The survival aspect of the game has a tricky line to walk: it's nowhere near as deep as say, "Far Cry 2" where you have to keep finding meds for malaria or something, and hunger and the elements seem to have no impact on Lara. This shallowness should be frustrating, but Crystal Dynamics finds all sorts of wise "cheats" to this--invoking minor claustrophobia in cramped, low caves, or vertigo as Lara perches atop a rickety radio tower. You constantly feel the sense of danger even if the game doesn't provide a deep bench of features to communicate that danger. Climbing, running, and dodging anything that the rickety island throws at Lara makes makes the whole thing feel desperate and thrilling. There's no soaring action-adventure movie score here, and by the end, Lara will have earned her bruises and wounds surviving the island.

Like "Uncharted," "Tomb Raider" offers tons of opportunities and challenges to scale great heights, although without that game's focus on environmental puzzles. That's actually the most survival aspect of "Tomb Raider": the lack of emphasis on testing the grey matter, which could be off-putting to longtime fans of the series. The actual tombs to be raided here are few and far between, side quests offering more salvage with little snippets of history about the island as well as XP ("Tomb Raider" is actually thick with something like five or more different types of collectible).

Combat is a mix of both head-on and lightly stealth-based encounters with the crazed men of the island, often bloody and brutal affairs that don't quite jibe with Lara as being inexperienced at this sort of thing (at one point, they're speaking of her in hushed tones like she's Batman). Nevertheless, your bow and other weapons offer a well-balanced and visceral collection of long and close-range combat options and the weapon progression is just deep enough to make you want to hunt up every piece of Salvage you can.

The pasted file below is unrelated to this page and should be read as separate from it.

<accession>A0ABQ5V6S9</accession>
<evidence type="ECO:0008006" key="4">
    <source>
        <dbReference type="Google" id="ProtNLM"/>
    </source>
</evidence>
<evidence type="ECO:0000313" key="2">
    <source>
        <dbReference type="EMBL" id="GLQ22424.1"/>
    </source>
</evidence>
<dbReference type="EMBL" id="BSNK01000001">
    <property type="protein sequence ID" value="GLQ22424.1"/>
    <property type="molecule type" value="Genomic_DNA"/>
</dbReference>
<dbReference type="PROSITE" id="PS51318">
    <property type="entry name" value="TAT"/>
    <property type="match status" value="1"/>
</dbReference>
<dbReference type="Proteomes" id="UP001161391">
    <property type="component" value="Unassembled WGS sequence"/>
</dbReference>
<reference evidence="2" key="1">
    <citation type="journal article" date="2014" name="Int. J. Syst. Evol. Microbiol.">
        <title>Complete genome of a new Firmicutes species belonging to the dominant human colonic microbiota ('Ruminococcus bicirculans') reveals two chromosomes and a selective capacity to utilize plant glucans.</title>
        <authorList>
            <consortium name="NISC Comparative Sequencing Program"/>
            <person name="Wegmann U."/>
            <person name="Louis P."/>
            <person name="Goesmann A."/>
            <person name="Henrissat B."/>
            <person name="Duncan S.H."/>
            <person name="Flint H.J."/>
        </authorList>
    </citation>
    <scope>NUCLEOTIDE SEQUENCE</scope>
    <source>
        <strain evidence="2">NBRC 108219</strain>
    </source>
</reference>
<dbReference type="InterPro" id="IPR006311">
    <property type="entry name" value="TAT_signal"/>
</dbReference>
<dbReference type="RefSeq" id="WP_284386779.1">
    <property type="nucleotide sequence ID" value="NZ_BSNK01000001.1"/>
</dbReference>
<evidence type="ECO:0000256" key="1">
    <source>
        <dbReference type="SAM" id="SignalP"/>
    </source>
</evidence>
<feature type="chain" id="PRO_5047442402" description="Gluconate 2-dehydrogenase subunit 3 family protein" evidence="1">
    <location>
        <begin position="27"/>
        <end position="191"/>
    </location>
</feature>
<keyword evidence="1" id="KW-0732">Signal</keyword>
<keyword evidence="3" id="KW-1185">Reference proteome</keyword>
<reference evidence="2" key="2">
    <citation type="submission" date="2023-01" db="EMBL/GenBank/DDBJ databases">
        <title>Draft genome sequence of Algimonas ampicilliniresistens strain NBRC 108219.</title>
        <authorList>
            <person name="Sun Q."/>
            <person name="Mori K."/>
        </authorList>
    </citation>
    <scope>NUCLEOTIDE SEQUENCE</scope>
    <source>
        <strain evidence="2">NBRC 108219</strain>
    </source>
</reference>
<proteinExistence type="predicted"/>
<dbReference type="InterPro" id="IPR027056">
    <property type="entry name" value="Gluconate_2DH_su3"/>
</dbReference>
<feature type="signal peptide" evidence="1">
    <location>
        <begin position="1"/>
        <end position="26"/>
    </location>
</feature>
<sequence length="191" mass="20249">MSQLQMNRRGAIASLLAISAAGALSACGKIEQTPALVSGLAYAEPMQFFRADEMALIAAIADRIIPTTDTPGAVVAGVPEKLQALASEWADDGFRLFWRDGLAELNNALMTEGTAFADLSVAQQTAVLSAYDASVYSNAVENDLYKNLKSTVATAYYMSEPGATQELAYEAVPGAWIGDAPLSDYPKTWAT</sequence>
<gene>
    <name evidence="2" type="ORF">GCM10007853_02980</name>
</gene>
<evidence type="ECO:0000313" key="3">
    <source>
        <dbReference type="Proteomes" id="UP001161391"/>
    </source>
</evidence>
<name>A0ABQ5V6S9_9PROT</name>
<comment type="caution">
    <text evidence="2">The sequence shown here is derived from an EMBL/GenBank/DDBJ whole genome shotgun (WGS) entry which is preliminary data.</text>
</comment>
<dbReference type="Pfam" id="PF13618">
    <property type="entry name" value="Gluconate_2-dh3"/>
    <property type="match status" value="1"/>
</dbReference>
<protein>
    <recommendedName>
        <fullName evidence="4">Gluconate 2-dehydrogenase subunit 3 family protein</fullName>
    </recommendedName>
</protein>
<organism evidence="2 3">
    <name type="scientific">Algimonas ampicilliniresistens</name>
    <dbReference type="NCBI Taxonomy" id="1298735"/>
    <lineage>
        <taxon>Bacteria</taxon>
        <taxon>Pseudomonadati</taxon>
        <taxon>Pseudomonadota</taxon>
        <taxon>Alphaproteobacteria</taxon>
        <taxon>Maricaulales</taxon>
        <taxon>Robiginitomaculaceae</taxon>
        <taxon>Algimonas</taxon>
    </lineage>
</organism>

Crystal Dynamics cribs a bit more from "Uncharted" with a multiplayer mode that likewise feels like another check mark on the box ("Includes multiplayer!"), offering a similar mix of Naughty Dog's traversal and third-person shooting, offering you the opportunity to play as either one of the castaway crew members of The Endurance or one of the greasy, murderous inhabitants of the island. There's not a lot here that will get your blood pumping unless you like imprecise bow-based combat. Of course, the multiplayer modes offer the industry-standard loadouts along with scoring and progression but the added verticality never seems to translate to any interesting advantages on either side and unlike Lara in the story campaign, the characters handle much too loosely.


And really, when you take Lara out of the equation, "Tomb Raider" simply isn't the same thrilling adventure. It's a credit to Crystal Dynamics (and writer Rhianna Pratchett) that they've taken what could have done the typical grim reboot dance of flattening out all of the emotions of the "Tomb Raider" and made it about the tragedy and the suffering of its heroine. Instead, however awkwardly it gets there, Lara becomes a survivor and a protector worthy of more adventures.

"Tomb Raider" is available now on the Xbox 360, PS3, and PC from Square Enix.